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One of these two men possesses the judgment, understanding, character and skill to be President of the United States. (Psst, it's the guy on the left.)
In an interview with Telemundo, President Obama was asked if he considered the current Egyptian regime [headed by the leader of the Islamic Brotherhood] an ally of the United States. The question came in the aftermath of an uncomfortable silence from the Egyptian government in response to the attacks on our consulate in Cairo. (By contrast the Libyan government quickly condemned the attacks that led to the killing of the United States Ambassador to Libya, J. Christopher Stevens,  in very strong terms, even apologizing for the events.) The president responded that:
I don’t think that we would consider them an ally, but we don’t consider them an enemy. They are a new government that is trying to find its way. They were democratically elected. I think that we are going to have to see how they respond to this incident. [...] So far, at least what we've seen is in some cases, they have said the right things and taken the right steps. In others,  how they have responded to various events may not be aligned with our interests. So I think it is still a work in progress. Certainly in this situation, what we’re going to expect is that they are responsive to our insistence that our embassy is protected, our personnel is protected and if they take actions that indicate that they are not taking actions [...], that's going to be a real big problem.

Earlier this week, the President was asked by Steve Kroft of 60 Minutes what he thought of Mitt Romney's remarks regarding the attacks on US consulates:


The powerful portion of this statement was not the much-quoted "shoot first, aim later" phrase, but rather what came after:
It's important for you to make sure that the statements that you make are backed up by the facts and that you've thought through the ramifications before you make them."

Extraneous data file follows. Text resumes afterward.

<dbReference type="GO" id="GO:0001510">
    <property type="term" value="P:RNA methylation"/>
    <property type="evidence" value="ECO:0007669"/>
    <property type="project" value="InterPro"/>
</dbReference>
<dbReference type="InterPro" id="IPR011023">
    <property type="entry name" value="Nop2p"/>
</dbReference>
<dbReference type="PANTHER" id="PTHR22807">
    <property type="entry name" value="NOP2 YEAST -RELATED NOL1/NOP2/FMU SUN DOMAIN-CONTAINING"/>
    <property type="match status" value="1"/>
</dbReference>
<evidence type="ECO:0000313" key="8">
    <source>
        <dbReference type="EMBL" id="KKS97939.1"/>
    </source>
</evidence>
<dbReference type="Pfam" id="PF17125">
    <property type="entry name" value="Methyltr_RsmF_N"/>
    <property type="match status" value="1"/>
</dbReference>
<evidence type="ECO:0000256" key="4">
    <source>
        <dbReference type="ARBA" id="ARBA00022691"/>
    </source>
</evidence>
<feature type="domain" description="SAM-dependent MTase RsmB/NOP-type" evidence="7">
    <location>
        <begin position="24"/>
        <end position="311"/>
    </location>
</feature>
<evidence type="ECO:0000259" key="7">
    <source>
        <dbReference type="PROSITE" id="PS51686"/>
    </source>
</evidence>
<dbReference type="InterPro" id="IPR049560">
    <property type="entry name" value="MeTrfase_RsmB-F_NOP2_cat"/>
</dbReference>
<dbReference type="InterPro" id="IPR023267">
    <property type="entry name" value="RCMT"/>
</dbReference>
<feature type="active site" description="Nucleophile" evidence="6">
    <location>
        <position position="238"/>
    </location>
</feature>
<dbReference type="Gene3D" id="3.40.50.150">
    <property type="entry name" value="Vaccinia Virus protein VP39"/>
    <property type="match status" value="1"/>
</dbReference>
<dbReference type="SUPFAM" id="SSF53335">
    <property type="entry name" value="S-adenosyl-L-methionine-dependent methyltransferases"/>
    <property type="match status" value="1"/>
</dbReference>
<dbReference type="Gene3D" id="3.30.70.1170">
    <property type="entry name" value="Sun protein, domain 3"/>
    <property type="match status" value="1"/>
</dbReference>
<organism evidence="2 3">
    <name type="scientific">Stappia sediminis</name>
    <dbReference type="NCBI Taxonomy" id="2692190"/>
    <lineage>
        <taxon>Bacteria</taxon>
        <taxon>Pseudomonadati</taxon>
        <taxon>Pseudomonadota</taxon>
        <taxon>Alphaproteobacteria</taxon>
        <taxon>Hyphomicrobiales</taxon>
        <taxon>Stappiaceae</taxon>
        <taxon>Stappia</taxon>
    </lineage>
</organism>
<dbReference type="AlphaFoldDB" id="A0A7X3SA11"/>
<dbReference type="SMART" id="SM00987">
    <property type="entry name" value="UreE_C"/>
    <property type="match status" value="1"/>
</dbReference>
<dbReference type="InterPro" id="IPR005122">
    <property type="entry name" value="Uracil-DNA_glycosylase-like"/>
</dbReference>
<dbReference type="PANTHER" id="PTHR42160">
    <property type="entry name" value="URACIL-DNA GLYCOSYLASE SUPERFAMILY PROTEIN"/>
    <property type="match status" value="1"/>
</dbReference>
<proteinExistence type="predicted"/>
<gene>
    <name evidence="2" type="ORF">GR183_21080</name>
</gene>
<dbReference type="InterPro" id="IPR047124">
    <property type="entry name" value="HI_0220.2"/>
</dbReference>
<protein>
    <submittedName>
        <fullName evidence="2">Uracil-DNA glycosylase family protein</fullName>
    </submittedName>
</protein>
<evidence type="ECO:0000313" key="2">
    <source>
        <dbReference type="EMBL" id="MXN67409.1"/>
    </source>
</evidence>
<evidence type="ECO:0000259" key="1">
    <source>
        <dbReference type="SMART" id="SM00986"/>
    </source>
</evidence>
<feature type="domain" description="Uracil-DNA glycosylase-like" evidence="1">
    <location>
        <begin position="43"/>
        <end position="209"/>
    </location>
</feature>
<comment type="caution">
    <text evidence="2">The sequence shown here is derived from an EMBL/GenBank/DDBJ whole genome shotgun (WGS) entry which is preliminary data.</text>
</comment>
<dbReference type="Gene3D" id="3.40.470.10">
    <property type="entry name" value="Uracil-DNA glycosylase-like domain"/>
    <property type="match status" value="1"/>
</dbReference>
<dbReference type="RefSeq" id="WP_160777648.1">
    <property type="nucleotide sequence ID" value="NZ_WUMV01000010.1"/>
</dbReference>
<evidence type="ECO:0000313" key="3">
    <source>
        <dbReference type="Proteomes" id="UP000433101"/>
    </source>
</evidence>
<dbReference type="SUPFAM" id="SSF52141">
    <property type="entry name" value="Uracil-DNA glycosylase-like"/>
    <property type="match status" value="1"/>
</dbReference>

In an attempt to blunt the damage caused by Mitt Romney's character and judgment gaffe, some on the Right have attempted to seize upon the president's statement that "Egypt is not an ally" by calling it a gaffe. Fox went so far as to rely upon Jimmy Carter to buttress this argument.

The argument fails both on the substance and as a political tactic. Let me take the less important point first: the politics. Simply put, the dog won't hunt. And we know this because the Romney campaign did not pick it up. In fact, pressed on the very point by George Stephanopolos, Romney demurred ("if I were president, I would do virtually everything in my power to make sure they understand what the requirements are to remain an ally of the United States.")

One of the most important powers a president has in foreign policy is in what he or she says and how and when they say it. President Obama's statement was made with a full understanding of its ramifications and with an expectation that the Egyptian government would fully understand his message. The message was delivered and absorbed. Juan Cole wrote a post describing the Egyptian government's reaction to the president's  clearly delivered message: Obama Plays Hardball and Egypt’s Morsi Folds:

Under Obama’s pressure, Morsi, in Brussels seeking European aid, finally explicitly condemned Tuesday’s attack on the US embassy in Egypt:
[W]e don’t accept, condone, or approve at all for there to be attacks on embassies, consulates or people, or killing in any way. We want to cooperate with the entire world and we are cooperating now with the E.U. and the European people and with the American people and others and the U.S. administration to prevent such practices in the future. Also, we insist on the protection of persons, properties and embassies. The Egyptian people are very civilized and could not ever express their rejection of such practices with an attack on an embassy or person or consulate.
Some of Morsi’s sudden willingness to say all this was fueled by Obama’s pressure. [Emphasis added.]
Indeed it was. Understanding the power of a president's words, and using that power skillfully and with good judgment, is an essential characteristic for a president of the United States.

The events of the last week have demonstrated that President Obama possesses this understanding and the good judgment and character to exercise that power skillfully to the benefit of the nation. This week Mitt Romney demonstrated that he lacks this understanding and the good judgment and character to exercise this power properly.

Mitt Romney is not qualified to be president of the United States.

Originally posted to Daily Kos on Sat Sep 15, 2012 at 01:05 PM PDT.

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